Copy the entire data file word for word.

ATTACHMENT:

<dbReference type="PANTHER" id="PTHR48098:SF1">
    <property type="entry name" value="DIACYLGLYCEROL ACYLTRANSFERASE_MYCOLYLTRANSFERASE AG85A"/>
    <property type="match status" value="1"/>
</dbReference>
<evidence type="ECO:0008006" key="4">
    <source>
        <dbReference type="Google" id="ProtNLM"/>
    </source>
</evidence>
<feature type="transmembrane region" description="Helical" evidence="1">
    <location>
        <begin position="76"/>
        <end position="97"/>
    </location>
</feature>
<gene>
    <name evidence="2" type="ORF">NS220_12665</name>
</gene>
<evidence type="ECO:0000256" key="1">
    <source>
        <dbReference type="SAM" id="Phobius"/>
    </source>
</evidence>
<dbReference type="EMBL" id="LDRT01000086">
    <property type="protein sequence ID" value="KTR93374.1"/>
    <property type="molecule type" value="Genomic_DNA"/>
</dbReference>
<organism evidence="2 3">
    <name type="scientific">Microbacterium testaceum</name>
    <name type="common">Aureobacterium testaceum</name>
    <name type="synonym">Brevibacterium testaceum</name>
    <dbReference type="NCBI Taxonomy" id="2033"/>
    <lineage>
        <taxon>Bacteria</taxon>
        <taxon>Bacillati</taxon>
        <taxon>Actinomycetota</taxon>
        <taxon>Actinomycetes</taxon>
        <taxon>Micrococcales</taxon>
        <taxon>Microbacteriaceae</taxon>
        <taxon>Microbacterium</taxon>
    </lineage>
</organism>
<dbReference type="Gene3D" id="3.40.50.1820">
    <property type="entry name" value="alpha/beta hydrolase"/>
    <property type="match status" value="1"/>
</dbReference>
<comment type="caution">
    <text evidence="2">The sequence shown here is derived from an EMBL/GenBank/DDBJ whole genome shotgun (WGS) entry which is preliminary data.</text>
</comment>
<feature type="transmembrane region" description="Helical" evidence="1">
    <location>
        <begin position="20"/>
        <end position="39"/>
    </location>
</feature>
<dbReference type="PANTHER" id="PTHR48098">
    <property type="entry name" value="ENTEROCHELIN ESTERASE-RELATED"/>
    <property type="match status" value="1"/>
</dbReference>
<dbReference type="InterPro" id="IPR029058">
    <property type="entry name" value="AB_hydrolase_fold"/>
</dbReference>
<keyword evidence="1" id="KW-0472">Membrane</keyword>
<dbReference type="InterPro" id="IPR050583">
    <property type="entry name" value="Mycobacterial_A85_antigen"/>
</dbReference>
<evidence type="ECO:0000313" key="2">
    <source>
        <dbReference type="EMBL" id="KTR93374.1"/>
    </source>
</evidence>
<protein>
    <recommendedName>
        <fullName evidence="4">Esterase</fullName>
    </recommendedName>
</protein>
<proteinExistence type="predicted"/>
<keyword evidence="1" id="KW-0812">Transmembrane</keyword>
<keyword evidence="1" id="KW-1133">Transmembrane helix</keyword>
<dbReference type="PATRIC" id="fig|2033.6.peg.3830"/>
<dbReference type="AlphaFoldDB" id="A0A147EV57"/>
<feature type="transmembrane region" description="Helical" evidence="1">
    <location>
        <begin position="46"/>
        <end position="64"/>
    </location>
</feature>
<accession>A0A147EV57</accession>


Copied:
<dbReference type="PANTHER" id="PTHR48098:SF1">
    <property type="entry name" value="DIACYLGLYCEROL ACYLTRANSFERASE_MYCOLYLTRANSFERASE AG85A"/>
    <property type="match status" value="1"/>
</dbReference>
<evidence type="ECO:0008006" key="4">
    <source>
        <dbReference type="Google" id="ProtNLM"/>
    </source>
</evidence>
<feature type="transmembrane region" description="Helical" evidence="1">
    <location>
        <begin position="76"/>
        <end position="97"/>
    </location>
</feature>
<gene>
    <name evidence="2" type="ORF">NS220_12665</name>
</gene>
<evidence type="ECO:0000256" key="1">
    <source>
        <dbReference type="SAM" id="Phobius"/>
    </source>
</evidence>
<dbReference type="EMBL" id="LDRT01000086">
    <property type="protein sequence ID" value="KTR93374.1"/>
    <property type="molecule type" value="Genomic_DNA"/>
</dbReference>
<organism evidence="2 3">
    <name type="scientific">Microbacterium testaceum</name>
    <name type="common">Aureobacterium testaceum</name>
    <name type="synonym">Brevibacterium testaceum</name>
    <dbReference type="NCBI Taxonomy" id="2033"/>
    <lineage>
        <taxon>Bacteria</taxon>
        <taxon>Bacillati</taxon>
        <taxon>Actinomycetota</taxon>
        <taxon>Actinomycetes</taxon>
        <taxon>Micrococcales</taxon>
        <taxon>Microbacteriaceae</taxon>
        <taxon>Microbacterium</taxon>
    </lineage>
</organism>
<dbReference type="Gene3D" id="3.40.50.1820">
    <property type="entry name" value="alpha/beta hydrolase"/>
    <property type="match status" value="1"/>
</dbReference>
<comment type="caution">
    <text evidence="2">The sequence shown here is derived from an EMBL/GenBank/DDBJ whole genome shotgun (WGS) entry which is preliminary data.</text>
</comment>
<feature type="transmembrane region" description="Helical" evidence="1">
    <location>
        <begin position="20"/>
        <end position="39"/>
    </location>
</feature>
<dbReference type="PANTHER" id="PTHR48098">
    <property type="entry name" value="ENTEROCHELIN ESTERASE-RELATED"/>
    <property type="match status" value="1"/>
</dbReference>
<dbReference type="InterPro" id="IPR029058">
    <property type="entry name" value="AB_hydrolase_fold"/>
</dbReference>
<keyword evidence="1" id="KW-0472">Membrane</keyword>
<dbReference type="InterPro" id="IPR050583">
    <property type="entry name" value="Mycobacterial_A85_antigen"/>
</dbReference>
<evidence type="ECO:0000313" key="2">
    <source>
        <dbReference type="EMBL" id="KTR93374.1"/>
    </source>
</evidence>
<protein>
    <recommendedName>
        <fullName evidence="4">Esterase</fullName>
    </recommendedName>
</protein>
<proteinExistence type="predicted"/>
<keyword evidence="1" id="KW-0812">Transmembrane</keyword>
<keyword evidence="1" id="KW-1133">Transmembrane helix</keyword>
<dbReference type="PATRIC" id="fig|2033.6.peg.3830"/>
<dbReference type="AlphaFoldDB" id="A0A147EV57"/>
<feature type="transmembrane region" description="Helical" evidence="1">
    <location>
        <begin position="46"/>
        <end position="64"/>
    </location>
</feature>
<accession>A0A147EV57</accession>